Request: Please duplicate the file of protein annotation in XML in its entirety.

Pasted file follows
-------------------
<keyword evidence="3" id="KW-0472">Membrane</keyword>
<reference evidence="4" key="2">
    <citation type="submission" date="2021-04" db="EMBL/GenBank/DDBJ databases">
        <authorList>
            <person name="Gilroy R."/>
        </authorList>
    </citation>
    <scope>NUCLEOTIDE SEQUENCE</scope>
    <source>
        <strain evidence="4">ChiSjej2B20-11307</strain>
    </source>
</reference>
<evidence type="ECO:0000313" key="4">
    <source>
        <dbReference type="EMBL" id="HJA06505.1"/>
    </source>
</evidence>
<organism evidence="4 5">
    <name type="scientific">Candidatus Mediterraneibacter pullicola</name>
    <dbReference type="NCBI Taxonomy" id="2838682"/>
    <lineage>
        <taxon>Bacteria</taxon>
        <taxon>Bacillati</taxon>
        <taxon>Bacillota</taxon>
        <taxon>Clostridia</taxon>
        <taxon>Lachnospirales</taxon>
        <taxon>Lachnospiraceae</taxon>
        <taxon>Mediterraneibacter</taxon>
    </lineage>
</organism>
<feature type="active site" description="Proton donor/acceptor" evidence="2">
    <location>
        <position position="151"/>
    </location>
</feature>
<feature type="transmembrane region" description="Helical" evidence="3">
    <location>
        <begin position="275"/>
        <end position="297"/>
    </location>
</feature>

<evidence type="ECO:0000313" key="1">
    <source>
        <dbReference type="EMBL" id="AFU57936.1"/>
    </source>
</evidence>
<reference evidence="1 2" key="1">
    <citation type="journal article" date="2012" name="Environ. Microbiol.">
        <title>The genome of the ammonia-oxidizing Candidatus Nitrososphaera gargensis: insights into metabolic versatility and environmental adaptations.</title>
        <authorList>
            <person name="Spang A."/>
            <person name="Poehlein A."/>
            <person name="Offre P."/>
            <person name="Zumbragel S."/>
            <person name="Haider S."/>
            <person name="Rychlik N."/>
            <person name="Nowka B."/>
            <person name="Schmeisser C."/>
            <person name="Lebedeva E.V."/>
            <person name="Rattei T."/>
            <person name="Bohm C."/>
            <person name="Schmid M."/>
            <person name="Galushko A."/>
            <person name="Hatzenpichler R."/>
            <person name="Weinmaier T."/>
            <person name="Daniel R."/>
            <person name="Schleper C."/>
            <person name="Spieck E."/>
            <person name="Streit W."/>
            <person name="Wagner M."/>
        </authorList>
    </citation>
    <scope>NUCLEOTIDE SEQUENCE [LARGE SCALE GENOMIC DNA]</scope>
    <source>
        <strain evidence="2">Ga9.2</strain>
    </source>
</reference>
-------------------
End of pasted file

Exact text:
<keyword evidence="3" id="KW-0472">Membrane</keyword>
<reference evidence="4" key="2">
    <citation type="submission" date="2021-04" db="EMBL/GenBank/DDBJ databases">
        <authorList>
            <person name="Gilroy R."/>
        </authorList>
    </citation>
    <scope>NUCLEOTIDE SEQUENCE</scope>
    <source>
        <strain evidence="4">ChiSjej2B20-11307</strain>
    </source>
</reference>
<evidence type="ECO:0000313" key="4">
    <source>
        <dbReference type="EMBL" id="HJA06505.1"/>
    </source>
</evidence>
<organism evidence="4 5">
    <name type="scientific">Candidatus Mediterraneibacter pullicola</name>
    <dbReference type="NCBI Taxonomy" id="2838682"/>
    <lineage>
        <taxon>Bacteria</taxon>
        <taxon>Bacillati</taxon>
        <taxon>Bacillota</taxon>
        <taxon>Clostridia</taxon>
        <taxon>Lachnospirales</taxon>
        <taxon>Lachnospiraceae</taxon>
        <taxon>Mediterraneibacter</taxon>
    </lineage>
</organism>
<feature type="active site" description="Proton donor/acceptor" evidence="2">
    <location>
        <position position="151"/>
    </location>
</feature>
<feature type="transmembrane region" description="Helical" evidence="3">
    <location>
        <begin position="275"/>
        <end position="297"/>
    </location>
</feature>

<evidence type="ECO:0000313" key="1">
    <source>
        <dbReference type="EMBL" id="AFU57936.1"/>
    </source>
</evidence>
<reference evidence="1 2" key="1">
    <citation type="journal article" date="2012" name="Environ. Microbiol.">
        <title>The genome of the ammonia-oxidizing Candidatus Nitrososphaera gargensis: insights into metabolic versatility and environmental adaptations.</title>
        <authorList>
            <person name="Spang A."/>
            <person name="Poehlein A."/>
            <person name="Offre P."/>
            <person name="Zumbragel S."/>
            <person name="Haider S."/>
            <person name="Rychlik N."/>
            <person name="Nowka B."/>
            <person name="Schmeisser C."/>
            <person name="Lebedeva E.V."/>
            <person name="Rattei T."/>
            <person name="Bohm C."/>
            <person name="Schmid M."/>
            <person name="Galushko A."/>
            <person name="Hatzenpichler R."/>
            <person name="Weinmaier T."/>
            <person name="Daniel R."/>
            <person name="Schleper C."/>
            <person name="Spieck E."/>
            <person name="Streit W."/>
            <person name="Wagner M."/>
        </authorList>
    </citation>
    <scope>NUCLEOTIDE SEQUENCE [LARGE SCALE GENOMIC DNA]</scope>
    <source>
        <strain evidence="2">Ga9.2</strain>
    </source>
</reference>